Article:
Hope Runs (a story and a giveaway)

Today I’m happy to host my friend Claire Diaz-Ortiz (@claire), author, speaker and Silicon Valley innovator who was an early employee at Twitter. Read on to hear her tell the lovely true story of her new book, Hope Runs: An American Tourist, a Kenyan Boy, a Journey of Redemption. I endorsed it with pleasure and highly recommend it. Here’s Claire:

This story does not end where it started. Because where it started was nowhere near the red dirt of Africa, or the tiny hands of little girls in party dresses running alongside me on those red dirt roads.

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This story started on a trip. A trip for an eager twenty-something that spanned the globe. A trip that spanned nineteen countries of buses and hiking and zoos (yes, zoos) and milky tea and hundreds of books read and hundreds of mosquito bites suffered and hundreds of miles run in far-flung locales.

The trip, as it were, was to end in Kenya, where a mountain climb proved to be the final capstone to a year well done, to a story well lived in the world at large. But before a mountain could be climbed, a night had to be slept, and that was where the story went awry.

Because when they suggested that very guest house – a cheap place to stay the night before the climb, it didn’t matter that an orphanage happened to own it – my best friend and I agreed.

And in those first hours at the place of green and blue in the Kenyan highlands, when the orphanage elders asked us for lunch before leading us to our quarters for the evening, it all changed.

Because God showed up. Or rather, showed His face where He had always been.

In the middle of the lunch, in the improbable moments of that bright, sunny, tired, hungry afternoon, when I asked Him a question – THE question – the biggest question I had ever before had, he was there.

And here is what I asked:

If you have put this place in my path to change my story, open my eyes so I can see.

And He opened my eyes.

We stayed a year at that orphanage. We started a running program, and then a nonprofit organization called Hope Runs, with a mission to help orphaned and vulnerable children through extracurricular programming and education.

We ran, and ran, and ran through red dirt as far as the eye can see.

"Hope Runs"  Nyeri, Kenya.  May 12 and 13, 2007.

image by J. Carrier

In a year, stories change.

In the first hours of that year, I met a small boy who was older (thirteen, to be exact) than he looked. He asked me about a Senator named Barack Obama and then about David and Goliath and then stuck by my side, never letting up, for the rest of that year.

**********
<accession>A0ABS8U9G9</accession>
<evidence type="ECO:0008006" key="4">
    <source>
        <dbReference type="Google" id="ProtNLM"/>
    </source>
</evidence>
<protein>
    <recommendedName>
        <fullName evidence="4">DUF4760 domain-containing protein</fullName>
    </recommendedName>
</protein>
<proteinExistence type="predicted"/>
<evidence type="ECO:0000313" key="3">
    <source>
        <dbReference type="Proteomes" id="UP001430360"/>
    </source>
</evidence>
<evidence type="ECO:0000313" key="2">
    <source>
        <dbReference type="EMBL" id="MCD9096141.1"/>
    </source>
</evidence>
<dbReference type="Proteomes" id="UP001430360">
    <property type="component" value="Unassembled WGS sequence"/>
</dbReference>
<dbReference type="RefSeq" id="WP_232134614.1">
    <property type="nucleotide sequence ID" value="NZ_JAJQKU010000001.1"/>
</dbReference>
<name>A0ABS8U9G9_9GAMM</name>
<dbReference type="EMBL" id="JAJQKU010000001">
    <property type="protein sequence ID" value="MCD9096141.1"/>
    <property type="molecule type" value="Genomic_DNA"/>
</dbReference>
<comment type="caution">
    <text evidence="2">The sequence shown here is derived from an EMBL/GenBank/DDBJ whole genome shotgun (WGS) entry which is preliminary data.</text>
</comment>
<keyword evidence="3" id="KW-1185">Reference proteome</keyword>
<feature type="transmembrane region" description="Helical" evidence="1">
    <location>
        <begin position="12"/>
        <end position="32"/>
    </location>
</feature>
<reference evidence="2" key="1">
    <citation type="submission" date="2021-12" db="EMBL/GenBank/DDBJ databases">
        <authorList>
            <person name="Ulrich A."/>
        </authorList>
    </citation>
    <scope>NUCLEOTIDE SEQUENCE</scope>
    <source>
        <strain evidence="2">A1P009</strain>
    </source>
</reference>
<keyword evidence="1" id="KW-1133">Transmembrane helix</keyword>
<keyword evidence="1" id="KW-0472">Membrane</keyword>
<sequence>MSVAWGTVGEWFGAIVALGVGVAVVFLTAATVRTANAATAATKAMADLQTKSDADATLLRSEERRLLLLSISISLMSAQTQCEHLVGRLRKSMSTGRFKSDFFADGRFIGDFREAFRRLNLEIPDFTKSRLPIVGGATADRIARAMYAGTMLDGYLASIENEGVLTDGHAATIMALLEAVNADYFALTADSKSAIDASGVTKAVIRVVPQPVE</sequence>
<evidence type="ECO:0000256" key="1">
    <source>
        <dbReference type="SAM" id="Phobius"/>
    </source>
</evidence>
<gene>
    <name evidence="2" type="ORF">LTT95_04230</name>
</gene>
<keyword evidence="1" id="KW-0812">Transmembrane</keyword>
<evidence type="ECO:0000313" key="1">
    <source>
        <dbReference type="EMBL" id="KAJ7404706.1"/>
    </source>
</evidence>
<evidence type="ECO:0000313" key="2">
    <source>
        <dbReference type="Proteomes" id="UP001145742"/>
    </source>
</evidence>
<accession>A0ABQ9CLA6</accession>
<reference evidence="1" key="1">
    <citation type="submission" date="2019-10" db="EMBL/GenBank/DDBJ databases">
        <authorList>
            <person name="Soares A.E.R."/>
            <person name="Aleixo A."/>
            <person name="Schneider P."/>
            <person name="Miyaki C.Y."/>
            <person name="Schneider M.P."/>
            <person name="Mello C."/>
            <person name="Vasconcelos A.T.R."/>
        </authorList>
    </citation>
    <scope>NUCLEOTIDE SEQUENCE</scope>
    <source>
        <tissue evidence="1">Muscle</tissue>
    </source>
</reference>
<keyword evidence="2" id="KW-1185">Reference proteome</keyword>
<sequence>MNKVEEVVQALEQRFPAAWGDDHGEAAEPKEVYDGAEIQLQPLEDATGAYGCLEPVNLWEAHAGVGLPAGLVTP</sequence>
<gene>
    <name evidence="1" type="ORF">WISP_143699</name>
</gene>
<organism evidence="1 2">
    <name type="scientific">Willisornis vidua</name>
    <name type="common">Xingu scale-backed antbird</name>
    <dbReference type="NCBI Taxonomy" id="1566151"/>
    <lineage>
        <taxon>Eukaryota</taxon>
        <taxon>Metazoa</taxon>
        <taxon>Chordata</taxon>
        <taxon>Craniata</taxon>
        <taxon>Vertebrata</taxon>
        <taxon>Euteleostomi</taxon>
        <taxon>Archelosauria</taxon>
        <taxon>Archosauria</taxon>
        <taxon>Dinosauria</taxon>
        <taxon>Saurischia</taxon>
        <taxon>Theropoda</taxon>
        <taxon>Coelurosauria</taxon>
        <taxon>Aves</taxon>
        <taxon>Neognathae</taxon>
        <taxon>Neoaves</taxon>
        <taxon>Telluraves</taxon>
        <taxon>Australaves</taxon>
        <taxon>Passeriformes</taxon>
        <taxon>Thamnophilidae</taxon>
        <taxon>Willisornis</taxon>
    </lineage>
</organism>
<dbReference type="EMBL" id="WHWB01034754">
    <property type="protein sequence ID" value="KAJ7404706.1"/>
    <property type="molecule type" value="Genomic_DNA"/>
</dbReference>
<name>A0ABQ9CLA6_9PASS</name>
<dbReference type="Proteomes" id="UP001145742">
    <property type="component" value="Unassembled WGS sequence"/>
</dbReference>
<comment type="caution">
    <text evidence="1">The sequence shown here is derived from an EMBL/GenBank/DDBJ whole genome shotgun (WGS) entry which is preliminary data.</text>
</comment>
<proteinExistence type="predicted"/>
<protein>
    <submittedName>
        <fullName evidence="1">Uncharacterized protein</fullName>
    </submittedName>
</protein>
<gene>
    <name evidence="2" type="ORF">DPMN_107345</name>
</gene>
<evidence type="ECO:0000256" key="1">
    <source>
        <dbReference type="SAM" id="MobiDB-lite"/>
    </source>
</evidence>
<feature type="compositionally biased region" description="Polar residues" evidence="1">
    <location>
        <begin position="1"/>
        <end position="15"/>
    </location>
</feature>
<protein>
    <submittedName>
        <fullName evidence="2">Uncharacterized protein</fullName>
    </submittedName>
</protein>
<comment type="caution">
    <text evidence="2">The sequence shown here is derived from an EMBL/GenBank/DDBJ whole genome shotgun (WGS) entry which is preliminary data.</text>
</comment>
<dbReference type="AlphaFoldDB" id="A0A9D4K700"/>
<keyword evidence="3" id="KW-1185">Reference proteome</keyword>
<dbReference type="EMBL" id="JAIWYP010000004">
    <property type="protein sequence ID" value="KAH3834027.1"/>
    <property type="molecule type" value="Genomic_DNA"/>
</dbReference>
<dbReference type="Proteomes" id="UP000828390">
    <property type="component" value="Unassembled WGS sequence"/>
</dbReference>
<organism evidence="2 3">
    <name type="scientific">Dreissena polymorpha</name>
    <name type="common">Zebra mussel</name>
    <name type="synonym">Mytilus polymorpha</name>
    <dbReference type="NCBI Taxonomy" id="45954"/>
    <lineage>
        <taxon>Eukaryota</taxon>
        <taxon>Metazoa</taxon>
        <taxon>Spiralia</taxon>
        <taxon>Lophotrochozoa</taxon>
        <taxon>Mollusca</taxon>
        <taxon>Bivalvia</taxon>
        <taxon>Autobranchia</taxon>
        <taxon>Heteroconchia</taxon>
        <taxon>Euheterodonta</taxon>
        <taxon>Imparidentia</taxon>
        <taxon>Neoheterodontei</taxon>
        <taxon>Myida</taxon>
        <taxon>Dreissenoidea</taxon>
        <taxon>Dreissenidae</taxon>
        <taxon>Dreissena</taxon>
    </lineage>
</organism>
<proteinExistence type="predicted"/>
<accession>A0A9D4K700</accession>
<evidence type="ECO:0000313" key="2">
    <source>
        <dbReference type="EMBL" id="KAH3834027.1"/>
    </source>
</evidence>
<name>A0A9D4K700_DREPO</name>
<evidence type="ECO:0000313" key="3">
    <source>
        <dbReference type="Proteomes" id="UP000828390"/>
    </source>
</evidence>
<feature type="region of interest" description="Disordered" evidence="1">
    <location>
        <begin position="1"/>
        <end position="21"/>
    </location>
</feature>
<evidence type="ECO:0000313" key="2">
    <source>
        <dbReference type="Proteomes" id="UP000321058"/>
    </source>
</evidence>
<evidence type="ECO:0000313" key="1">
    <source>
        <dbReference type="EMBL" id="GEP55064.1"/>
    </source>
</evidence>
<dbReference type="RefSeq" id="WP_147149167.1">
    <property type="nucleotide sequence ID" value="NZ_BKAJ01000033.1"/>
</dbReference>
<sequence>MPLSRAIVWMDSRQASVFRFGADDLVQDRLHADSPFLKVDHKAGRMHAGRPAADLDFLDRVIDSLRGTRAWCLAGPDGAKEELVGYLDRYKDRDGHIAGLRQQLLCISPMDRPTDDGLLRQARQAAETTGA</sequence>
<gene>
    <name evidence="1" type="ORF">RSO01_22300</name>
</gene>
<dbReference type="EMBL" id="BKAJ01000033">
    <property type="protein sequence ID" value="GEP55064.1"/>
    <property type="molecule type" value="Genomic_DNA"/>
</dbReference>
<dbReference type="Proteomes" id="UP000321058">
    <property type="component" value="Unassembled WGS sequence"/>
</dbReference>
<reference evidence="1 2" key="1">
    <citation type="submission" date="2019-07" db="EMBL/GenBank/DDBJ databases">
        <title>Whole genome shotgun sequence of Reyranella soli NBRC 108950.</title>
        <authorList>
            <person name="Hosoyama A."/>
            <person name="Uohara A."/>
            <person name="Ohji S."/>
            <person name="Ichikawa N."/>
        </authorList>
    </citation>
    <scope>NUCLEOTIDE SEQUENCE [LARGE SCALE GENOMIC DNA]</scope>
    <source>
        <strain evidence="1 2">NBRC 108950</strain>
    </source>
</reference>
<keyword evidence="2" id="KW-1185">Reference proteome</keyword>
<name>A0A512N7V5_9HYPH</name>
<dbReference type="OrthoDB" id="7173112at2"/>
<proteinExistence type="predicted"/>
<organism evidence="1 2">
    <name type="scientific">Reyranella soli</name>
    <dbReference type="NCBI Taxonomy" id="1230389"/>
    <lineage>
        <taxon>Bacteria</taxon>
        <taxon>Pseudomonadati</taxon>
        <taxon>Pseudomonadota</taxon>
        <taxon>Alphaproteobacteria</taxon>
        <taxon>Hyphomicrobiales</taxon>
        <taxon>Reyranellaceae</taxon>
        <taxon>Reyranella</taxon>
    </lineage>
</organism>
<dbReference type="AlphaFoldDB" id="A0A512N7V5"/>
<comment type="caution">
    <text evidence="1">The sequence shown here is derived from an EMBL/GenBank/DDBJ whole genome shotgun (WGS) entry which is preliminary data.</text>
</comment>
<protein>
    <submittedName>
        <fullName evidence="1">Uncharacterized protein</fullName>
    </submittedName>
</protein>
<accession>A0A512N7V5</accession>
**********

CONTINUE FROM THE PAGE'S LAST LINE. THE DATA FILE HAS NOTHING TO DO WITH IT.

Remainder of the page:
And when it came time to leave Kenya and for my story to move on to other places, I knew he was meant to come as well. Come with me back to a land of cheddar cheese and smooth roads and hot showers: the United States. Because that, I saw, was the next part of the story.

Sammy, now 21, changed my life in a way I could have never imagined. And, in turn, I changed his. Our story, about our strange family of faults and love, is now here, in paper, in a book they say we wrote but I say we lived.

Hope Runs: An American Tourist, a Kenyan Boy, a Journey of Redemption is that story.

Each of us has a story inside – dozens, hundreds, thousands of them – and I believe in the power of sharing that story. To see our way through, and to live the next step.

To celebrate the launch of Hope Runs, I’m giving away a free ebook, Share Your Story, which I wrote to talk about the power of story in our lives. Download it here.

Hope Runs Cover

And, Win A Copy of Hope Runs:

To win one of three copy of Hope Runs, do one or more of the following things. Leave 1 comment on this post for every item you do.

  • Like this blog post on Facebook.
  • Tweet this blog post.
  • Post this blog post on Pinterest.

Remember, for each thing you do, leave one comment. (So, if you post on Facebook, Twitter, and Pinterest, that would be three comments.)

(Or, buy a copy of Hope Runs and get $150 in freebies.)

Claire Diaz-Ortiz (@claire) is an author, speaker and Silicon Valley innovator who was an early employee at Twitter. Named one of the 100 Most Creative People in Business by Fast Company, she holds an MBA and other degrees from Stanford and Oxford and has been featured widely in print and broadcast media. She writes at ClaireDiazOrtiz.com.

Sammy Ikua Gachagua had lost his father to illness, his mother to abandonment, and his home to poverty. By age ten, he was living in a shack with seven other children and very little food. He entered an orphanage seeing it as a miracle with three meals a day, a bed to sleep in, and clothes on his back.

Hope Runs: An American Tourist, a Kenyan Boy, a Journey of Redemption is the unlikely story of Claire, the American tourist and Sammy, the Kenyan orphan – a story you won’t soon forget.

Sharing the Right-Now Stories

Yesterday I told you about that time I was terrified of sickness. It was a fear-filled time in my life that I am now able to look back on in an almost puzzled kind of way, wondering how I could have gotten so worked up for so long.

sharing the right-now stories emily p freeman

It’s easy to say that seven years later. What isn’t so easy to consider are the places I’m walking through right now, the ones that maybe aren’t so easy to talk about because I’m still in the middle of them. It’s important to tell the stories we’ve lived and come through. It’s also important to tell the one’s we’re living right now. But these aren’t as easy to find words for.